(Reuters) - Apple Inc has failed in its bid to dismiss a lawsuit claiming it disabled the popular FaceTime video conferencing feature on older iPhones to force users to upgrade.
U.S. District Judge Lucy Koh ruled late on Friday that iPhone 4 and 4S users can pursue nationwide class action claims that Apple intentionally “broke” FaceTime to save money from routing calls through servers owned by Akamai Technologies Inc.
Neither Apple nor lawyers for the plaintiffs immediately responded on Monday to requests for comment.
Apple began using Akamai’s servers after losing a lawsuit in 2012 in which VirnetX Holding Corp claimed that FaceTime technology infringed its patents.
Testimony from a 2016 retrial in that case showed that Apple paid Akamai $50 million in one six-month period.
The plaintiffs said Apple eventually created a cheaper alternative for its iOS 7 operating system, and in April 2014 disabled FaceTime on iOS 6 and earlier systems.
Koh said the plaintiffs alleged some measurable loss to their phones’ value, and could try to show that Cupertino, California-based Apple’s conduct constituted a trespass and violated state consumer protection laws.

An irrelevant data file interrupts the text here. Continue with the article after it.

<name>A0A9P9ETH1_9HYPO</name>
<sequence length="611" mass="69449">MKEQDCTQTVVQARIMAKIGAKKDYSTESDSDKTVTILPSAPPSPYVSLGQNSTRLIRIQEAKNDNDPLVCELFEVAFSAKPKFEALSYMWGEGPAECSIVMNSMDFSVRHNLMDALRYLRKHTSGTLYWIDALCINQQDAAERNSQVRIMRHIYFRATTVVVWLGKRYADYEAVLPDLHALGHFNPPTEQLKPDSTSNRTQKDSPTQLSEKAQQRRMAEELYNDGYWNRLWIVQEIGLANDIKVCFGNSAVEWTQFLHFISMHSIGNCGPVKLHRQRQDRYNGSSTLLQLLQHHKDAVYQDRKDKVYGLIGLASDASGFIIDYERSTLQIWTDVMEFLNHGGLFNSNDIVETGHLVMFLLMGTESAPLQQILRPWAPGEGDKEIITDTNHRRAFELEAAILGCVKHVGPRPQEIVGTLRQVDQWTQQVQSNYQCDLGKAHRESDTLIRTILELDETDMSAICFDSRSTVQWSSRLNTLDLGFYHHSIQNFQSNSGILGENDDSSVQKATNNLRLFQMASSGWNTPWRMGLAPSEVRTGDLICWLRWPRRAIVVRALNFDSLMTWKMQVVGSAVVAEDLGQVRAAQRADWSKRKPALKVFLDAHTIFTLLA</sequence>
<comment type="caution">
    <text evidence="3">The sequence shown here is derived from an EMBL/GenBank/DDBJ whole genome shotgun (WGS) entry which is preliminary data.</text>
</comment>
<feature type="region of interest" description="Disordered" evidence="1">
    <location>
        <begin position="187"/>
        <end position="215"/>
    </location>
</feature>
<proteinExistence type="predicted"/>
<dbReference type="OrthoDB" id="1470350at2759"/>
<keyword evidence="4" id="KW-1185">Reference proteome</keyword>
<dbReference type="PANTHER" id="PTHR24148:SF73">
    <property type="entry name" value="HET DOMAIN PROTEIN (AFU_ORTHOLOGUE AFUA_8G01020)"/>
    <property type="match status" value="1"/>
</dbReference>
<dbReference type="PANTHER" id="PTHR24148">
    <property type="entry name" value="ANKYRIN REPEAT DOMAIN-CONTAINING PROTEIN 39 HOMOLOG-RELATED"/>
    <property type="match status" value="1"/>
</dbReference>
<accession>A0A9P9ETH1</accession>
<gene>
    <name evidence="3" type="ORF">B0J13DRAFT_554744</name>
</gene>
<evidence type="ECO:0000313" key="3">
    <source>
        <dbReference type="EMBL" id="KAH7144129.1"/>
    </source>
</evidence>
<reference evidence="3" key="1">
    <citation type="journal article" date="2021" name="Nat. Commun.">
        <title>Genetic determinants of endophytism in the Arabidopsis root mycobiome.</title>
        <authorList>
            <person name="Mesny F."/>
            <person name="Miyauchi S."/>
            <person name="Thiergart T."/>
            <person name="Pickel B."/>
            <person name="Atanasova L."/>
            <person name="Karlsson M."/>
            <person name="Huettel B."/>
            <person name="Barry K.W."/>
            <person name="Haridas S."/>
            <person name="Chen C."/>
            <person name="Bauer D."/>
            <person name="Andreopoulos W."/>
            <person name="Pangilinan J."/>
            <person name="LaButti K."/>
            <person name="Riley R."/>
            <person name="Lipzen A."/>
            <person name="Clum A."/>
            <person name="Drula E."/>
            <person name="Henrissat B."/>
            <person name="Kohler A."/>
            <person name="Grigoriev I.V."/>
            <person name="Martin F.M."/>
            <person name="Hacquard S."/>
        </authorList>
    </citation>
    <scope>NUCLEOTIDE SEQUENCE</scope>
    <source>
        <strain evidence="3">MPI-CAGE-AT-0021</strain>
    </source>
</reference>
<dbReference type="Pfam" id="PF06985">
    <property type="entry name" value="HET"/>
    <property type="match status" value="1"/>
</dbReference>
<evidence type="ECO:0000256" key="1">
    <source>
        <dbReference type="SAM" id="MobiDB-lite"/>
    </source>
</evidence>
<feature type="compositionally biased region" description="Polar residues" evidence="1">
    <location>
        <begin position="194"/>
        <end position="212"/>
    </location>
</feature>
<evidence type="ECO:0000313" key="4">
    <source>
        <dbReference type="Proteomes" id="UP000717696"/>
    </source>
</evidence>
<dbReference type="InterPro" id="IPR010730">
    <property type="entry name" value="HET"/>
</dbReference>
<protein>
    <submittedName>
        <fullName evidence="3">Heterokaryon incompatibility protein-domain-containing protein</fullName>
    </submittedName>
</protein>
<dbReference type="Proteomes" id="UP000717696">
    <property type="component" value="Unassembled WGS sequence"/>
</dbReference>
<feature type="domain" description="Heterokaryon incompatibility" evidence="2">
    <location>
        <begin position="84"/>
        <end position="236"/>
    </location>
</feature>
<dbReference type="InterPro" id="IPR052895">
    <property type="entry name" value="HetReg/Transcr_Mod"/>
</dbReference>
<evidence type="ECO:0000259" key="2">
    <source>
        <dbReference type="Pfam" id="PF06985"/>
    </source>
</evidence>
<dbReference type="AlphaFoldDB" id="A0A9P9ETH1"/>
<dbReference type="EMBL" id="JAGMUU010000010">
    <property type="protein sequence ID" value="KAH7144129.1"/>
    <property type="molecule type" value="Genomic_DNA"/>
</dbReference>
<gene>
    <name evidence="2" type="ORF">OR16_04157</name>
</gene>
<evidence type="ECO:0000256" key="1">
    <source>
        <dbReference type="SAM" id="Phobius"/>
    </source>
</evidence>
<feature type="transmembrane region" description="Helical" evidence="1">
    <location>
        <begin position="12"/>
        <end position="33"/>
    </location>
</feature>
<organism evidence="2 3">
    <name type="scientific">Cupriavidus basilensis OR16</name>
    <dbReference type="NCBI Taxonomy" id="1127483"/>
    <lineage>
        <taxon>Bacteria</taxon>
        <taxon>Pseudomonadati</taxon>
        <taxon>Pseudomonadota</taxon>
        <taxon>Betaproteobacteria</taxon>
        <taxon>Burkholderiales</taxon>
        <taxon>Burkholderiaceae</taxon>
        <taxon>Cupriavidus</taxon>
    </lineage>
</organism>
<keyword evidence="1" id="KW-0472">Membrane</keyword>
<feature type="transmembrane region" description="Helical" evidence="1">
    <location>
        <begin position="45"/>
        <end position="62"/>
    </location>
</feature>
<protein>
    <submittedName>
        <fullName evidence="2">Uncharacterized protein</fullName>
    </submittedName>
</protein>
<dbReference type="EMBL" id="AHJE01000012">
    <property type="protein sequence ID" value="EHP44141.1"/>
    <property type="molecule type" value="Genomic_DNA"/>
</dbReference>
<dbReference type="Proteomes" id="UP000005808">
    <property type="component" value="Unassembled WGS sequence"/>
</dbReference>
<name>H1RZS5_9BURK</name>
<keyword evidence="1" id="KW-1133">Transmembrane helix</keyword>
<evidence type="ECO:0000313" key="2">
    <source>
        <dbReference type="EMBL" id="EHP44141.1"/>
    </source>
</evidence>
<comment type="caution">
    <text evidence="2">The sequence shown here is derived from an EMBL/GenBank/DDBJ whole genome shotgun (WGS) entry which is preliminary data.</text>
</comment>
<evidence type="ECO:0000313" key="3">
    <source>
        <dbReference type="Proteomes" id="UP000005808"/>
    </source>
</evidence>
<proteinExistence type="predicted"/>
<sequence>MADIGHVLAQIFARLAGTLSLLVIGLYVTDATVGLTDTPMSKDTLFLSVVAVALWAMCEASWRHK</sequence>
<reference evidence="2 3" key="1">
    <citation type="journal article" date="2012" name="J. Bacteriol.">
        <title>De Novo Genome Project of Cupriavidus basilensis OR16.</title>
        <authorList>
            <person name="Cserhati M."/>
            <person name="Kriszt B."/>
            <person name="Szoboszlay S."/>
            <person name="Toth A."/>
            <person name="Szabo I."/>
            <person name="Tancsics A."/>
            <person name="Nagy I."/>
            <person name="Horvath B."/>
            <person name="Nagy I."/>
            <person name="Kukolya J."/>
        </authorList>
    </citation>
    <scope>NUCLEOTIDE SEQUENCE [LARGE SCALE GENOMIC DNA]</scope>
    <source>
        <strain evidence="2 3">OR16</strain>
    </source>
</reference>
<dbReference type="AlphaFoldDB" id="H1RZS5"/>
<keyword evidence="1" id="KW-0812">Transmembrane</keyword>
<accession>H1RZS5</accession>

The San Jose, California-based judge twice quoted from what the plaintiffs said was an Apple employee’s internal email characterizing iOS 6 users as “basically screwed” because of the disabling of FaceTime.
She also rejected Apple’s argument that the plaintiffs suffered no economic loss because FaceTime was a “free” service.
“FaceTime is a ‘feature’ of the iPhone and thus a component of the iPhone’s cost,” Koh said in a footnote. “Indeed, Apple advertised FaceTime as ‘one more thing that makes an iPhone an iPhone.’”
The plaintiffs are led by Christina Grace of Marin County, California, and Ken Potter of San Diego County, California, who both owned the iPhone 4. Akamai was not named as a defendant.
The case is Grace et al v Apple Inc, U.S. District Court, Northern District of California, No. 17-00551.
Reporting by Jonathan Stempel in New York; Editing by Howard Goller
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